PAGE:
No Moral Equivalence

I was asked an interesting question today ‘whether the BBC had any right to investigate others’, after the appalling management failings unveiled in Dame Janet Smith’s Savile Report. My answer was an unequivocal yes they can, they should, and they will.
It may be tempting to say ‘put your own house in order before you criticise ours’ and indeed there is a biblical precedent (Let him who is without sin cast the first stone’ John 8.7), however the BBC and some other media organisations a) have a public interest obligation to expose crime, significant incompetence etc and b) BBC programmes are not subject to some fallacious notion of ‘collective guilt’.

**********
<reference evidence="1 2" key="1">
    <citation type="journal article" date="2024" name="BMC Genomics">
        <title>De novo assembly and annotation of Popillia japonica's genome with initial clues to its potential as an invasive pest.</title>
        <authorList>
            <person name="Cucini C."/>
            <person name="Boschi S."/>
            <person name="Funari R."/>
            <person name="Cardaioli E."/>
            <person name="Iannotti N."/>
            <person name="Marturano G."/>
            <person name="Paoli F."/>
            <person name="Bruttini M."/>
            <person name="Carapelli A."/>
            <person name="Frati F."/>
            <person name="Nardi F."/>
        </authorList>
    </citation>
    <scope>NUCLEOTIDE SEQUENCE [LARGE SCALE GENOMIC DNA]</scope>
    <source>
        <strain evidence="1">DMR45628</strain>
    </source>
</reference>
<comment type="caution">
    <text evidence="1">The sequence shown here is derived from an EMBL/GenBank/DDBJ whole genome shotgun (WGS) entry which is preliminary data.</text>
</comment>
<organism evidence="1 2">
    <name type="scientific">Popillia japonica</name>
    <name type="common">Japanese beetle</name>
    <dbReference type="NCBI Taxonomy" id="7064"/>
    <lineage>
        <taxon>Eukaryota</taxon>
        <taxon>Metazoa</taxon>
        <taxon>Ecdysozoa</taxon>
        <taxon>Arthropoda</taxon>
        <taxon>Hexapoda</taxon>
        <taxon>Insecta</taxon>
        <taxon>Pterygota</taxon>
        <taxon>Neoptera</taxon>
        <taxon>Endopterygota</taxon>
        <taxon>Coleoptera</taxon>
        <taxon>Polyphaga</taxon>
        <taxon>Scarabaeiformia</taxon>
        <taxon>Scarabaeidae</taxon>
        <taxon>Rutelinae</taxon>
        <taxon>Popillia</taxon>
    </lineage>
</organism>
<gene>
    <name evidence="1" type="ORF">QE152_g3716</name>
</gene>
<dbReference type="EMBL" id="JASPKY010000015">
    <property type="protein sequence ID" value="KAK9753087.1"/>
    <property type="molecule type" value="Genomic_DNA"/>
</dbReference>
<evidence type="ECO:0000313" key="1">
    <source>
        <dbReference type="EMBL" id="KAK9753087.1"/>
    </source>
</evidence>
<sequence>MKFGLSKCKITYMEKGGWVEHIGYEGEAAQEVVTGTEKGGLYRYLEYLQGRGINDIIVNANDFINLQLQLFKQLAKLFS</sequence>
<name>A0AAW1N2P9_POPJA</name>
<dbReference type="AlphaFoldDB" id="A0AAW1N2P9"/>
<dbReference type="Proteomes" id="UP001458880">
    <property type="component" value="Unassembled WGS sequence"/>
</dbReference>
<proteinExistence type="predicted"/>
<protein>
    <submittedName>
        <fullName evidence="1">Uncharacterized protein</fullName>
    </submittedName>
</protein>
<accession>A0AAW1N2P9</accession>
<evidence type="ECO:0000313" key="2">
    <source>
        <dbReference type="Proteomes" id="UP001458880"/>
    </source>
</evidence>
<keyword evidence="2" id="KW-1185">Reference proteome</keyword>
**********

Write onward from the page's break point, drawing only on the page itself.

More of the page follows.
I would counsel very strongly against exercising or deploying ‘moral equivalence’ arguments as a media relations tactic, any more than one might have used it against certain newspapers after the News of the Screws phone hacking was exposed.



About JS

John Stonborough FCIPR specialises in media relations, providing an authoritative and discreet advocacy to corporate and private clients world-wide. He specialises in handling the hostile media and media regulation. He is known for observing "An interview is no time for an original thought." He is the great-nephew of the philosopher Ludwig Wittgenstein. His working career began as a London policeman and then as a reporter for the Daily Mail, BBC Radio 4, Thames Television and Channel 4 TV. From 2001 to 2004 he was The Media Advisor to the House of Commons Commission. He is a Fellow of the Chartered Institute of Public Relations. He is married and lives in London, England.
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